And after a few years, you realize you are the person who thinks this a good idea. After a few more, you recognize that you are the person who doesn’t know any other way of doing things. And after another year, you convince your colleagues this is the case. After that? Well, you have to keep it up. You can’t let them down now!
by Michelle B. Larson
In my youth, I was thought to be invincible.
In my adolescence, immortal.
Oblivious freedom, then
In mid-life, a recognized need to take care.
Longevity required reversing past neglect.
Sustaining new behaviors.
I was Earth.
by Shane L. Larson
Some days, when I’ve been reading too much Edward Gorey and listening to The Cure at the same time, I imagine what it would be like to get a heart transplant. “If I have to get a heart transplant,” I think to myself, “then the person I definitely want doing it is Fred Hansen, the proprietor and master cabineter of Intermountain Custom Cabinets. Fred is a master artisan, well schooled in cutting things up and a master of joinery. If he can put two pieces of oak together so I can’t even tell they are two different pieces, then surely he can do something as simple as stitching my aorta onto a new heart.”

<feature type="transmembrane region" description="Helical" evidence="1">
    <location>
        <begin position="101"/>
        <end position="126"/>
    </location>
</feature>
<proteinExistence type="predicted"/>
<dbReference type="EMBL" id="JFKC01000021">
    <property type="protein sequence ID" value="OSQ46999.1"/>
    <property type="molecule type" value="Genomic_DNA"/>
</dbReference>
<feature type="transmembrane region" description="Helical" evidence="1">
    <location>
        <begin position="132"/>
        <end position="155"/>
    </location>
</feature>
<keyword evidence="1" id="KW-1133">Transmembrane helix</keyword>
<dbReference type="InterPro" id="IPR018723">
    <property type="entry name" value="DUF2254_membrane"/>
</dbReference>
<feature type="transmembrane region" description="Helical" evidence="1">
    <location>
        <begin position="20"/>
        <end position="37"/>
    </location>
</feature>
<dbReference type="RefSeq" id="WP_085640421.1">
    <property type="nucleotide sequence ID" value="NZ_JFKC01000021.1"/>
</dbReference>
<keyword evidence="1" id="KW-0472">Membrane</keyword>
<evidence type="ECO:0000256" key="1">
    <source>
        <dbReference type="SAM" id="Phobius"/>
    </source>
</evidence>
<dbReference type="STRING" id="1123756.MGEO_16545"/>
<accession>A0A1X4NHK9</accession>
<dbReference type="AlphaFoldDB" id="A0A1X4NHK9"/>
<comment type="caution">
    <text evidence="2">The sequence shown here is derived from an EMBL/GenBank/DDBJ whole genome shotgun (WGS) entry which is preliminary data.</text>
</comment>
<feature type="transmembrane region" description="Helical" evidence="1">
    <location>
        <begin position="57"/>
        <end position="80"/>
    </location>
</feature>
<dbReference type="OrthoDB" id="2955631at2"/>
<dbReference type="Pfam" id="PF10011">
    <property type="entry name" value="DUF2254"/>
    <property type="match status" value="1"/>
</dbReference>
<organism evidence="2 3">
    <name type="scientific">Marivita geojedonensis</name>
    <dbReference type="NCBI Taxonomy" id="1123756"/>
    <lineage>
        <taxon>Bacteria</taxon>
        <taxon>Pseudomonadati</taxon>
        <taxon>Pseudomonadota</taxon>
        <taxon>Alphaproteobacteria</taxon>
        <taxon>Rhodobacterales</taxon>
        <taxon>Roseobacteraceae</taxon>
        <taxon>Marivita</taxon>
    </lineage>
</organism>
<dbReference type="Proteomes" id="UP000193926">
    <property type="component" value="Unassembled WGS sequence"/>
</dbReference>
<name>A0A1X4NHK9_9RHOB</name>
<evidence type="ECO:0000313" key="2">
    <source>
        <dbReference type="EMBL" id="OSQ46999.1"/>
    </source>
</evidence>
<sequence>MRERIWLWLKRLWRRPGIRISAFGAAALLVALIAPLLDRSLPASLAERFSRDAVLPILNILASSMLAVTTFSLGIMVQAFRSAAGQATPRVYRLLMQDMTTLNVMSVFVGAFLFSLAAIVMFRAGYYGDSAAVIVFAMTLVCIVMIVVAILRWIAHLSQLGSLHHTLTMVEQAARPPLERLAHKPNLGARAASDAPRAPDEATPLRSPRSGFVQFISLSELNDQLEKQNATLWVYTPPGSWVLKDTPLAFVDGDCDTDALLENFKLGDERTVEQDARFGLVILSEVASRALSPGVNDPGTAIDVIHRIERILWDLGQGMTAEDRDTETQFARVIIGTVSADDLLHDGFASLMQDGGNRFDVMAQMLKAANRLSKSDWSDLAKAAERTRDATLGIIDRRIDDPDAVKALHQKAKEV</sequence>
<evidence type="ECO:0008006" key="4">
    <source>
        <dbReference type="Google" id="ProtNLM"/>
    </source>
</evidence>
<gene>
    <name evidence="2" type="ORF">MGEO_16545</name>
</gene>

On the surface, this idle daydream seems completely crazy, and it should. Fred is not qualified to conduct heart transplants, though he knows about hearts and aortas, and has watched many documentaries on heart transplants on the Discovery Channel and seen a variety of Time magazine articles and news clips on CNN about heart transplants. Fred knows enough to “talk some talk.” And he knows how to cut and join things. But in all likelihood, I should probably not put my life in his hands.
The first human to human heart transplant was conducted by Dr. Christiaan Barnard on 3 December 1967 in Cape Town, South Africa. Barnard was a trained cardiac surgeon, with a deep experience in heart transplants based on a series of 50 previous transplants conducted on animal subjects leading up to the first human trial. Despite early disillusionment on the part of cardiac surgeons after the invention of the procedure, technology and medicine have improved over the years, and cardiac transplants are now an accepted life-extending practice with some 3500 heart transplants conducted worldwide every year. The population of cardiac doctors on the planet are a vital resource to the millions of people living their lives under the shadow of heart disease and heart defects. If the cardiologists all vanished tomorrow, life would be much worse and in all likelihood shorter for millions of people, some of whom each of us know.
Cardiologists are one piece of the great puzzle of endeavours that makes modern society go, and play a role that they are uniquely qualified to hold. Life on modern Earth churns forward under the auspices of a myriad of roles that single professions are uniquely qualified to hold: lawyers, diesel mechanics, longshoremen, electricians, dentists and cabinet makers. Just as Fred knows a bit about heart surgery, all of us know some basics about the way our law system works and know not to stick forks in electrical outlets. Our surface level knowledge of the world does not make us qualified to overhaul the engine in a 3500 HD Chevy Silverado or to install the electrical feeds in a new cell phone tower, though with enough training and study we could.